Sunday sees the third, final and probably by far the most important in the triumvirate of special days in the UK autumn calendar, Armistice Day. Regular readers of my blog will know that I take an interest in visiting memorials around the country (and indeed the world) and Sunday will see the whole nation do likewise.
Never mind the empire, the recent wars on terror or even D-Day or The Battle Of Britain; you can only truly understand modern Britain if you are familiar with WW1.
Armistice Day or sometimes more commonly referred to as Remembrance Sunday or Poppy Day falls on 11th November each year to remember the war dead in the U.K.
Originally created to remember the dead of The Great War, there being no World War 2 for there to be a World War 1 at this time, the pivotal moment of remembrance is at 11am when as the saying goes “And at the 11th hour of the 11th day of the 11th month, we shall remember them”.
There are over 54,000 WW1 and later memorials in Britain and this doesn’t include the countless more in churches up and down the land or the many more in earlier centuries. In the Victorian times and earlier, memorials tended to commemorate the glorious exploits of officers and leaders whereas towards the end of the 19thC attitudes changed and efforts focused around commemorating the ordinary soldier. This attitude was very much hardened during WW1 not only due to the millions who died but also in the British and Commonwealth forces of having the feeling of “Lions led by donkeys” meaning the ordinary soldiers were brave but their generals were idiots. This is primarily because many of the older generation of generals were still used to cavalry charges and the like and unfamiliar with the horrors of modern warfare. In many cases British soldiers were shot by their Commanding Officers if they tried to run across no-mans land rather than walk like a gentleman of days gone by even though there were no machine guns or poison gas in the old days.
The focus of the nations attention falls on The Cenotaph which was quickly unveiled after WW1.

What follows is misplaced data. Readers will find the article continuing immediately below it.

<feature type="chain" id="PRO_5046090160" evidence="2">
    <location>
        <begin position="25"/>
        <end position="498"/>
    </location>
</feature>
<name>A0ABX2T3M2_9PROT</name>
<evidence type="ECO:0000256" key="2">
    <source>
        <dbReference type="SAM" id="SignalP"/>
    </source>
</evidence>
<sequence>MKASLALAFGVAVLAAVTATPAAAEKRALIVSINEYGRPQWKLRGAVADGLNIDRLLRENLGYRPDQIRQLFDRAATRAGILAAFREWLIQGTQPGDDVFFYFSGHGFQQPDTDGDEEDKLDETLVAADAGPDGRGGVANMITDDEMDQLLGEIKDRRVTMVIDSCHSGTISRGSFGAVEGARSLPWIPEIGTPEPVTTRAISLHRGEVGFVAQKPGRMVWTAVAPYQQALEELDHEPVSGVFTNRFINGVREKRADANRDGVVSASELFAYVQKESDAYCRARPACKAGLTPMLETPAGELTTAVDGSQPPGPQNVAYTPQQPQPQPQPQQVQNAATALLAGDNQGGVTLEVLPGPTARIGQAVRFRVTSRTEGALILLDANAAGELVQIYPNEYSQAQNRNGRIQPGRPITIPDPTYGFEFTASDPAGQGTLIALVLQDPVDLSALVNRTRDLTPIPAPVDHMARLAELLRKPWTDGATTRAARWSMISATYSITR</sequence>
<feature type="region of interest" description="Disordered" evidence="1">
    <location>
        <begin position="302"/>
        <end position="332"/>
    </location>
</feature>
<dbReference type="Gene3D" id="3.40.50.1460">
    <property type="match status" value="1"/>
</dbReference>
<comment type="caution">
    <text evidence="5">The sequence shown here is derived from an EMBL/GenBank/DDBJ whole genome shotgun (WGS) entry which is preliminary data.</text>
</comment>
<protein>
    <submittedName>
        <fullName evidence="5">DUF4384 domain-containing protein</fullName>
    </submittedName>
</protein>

On the Sunday nearest to 11 November at 11am each year, a Remembrance Service is held at the Cenotaph to commemorate British and Commonwealth servicemen and women who died in the two World Wars and later conflicts. The monarch, religious leaders, politicians, representatives of state and the armed and auxiliary forces, gather to pay respect to those who gave their lives defending others. Also in attendance are the state representatives or ambassadors of dozens of Commonwealth countries while the streets are lined with members of the public.
It is a very sombre day and there has been little in the way of modernising the ceremony or toning things down as has happened in other areas of life. The service has changed little since it was first introduced in 1921, hymns are sung, prayers are said and a two minute silence is observed. Official wreaths are laid on the steps of The Cenotaph. The ceremony ends with a march past of war veterans; a poignant gesture of respect for their fallen comrades as the same selection of music is played every year including Rule Britannia, The Minstrel Boy, Men of Harlech, The Last Post and my favourite amongst them, Nimrod by Edward Elgar.
The silence starts the moment Big Ben chimes 11 O’ Clock and finishes with a cannon fire in the nearby parks. Although the service is covered on BBC1, many television channels and radio broadcasts play a dead signal or even switch off altogether for the 2 minutes. Factories and offices and shops and even public transport stop and remember.
Although originally Armistice Day was created for WW1 later subsequent wars are also commemorated not least WW2 but also such wars as Korea, Aidan, Northern Ireland, The Falkands, The Gulf Wars and Afghanistan. In fact there has only been one year, 1968, where no British soldiers have been killed since WW2.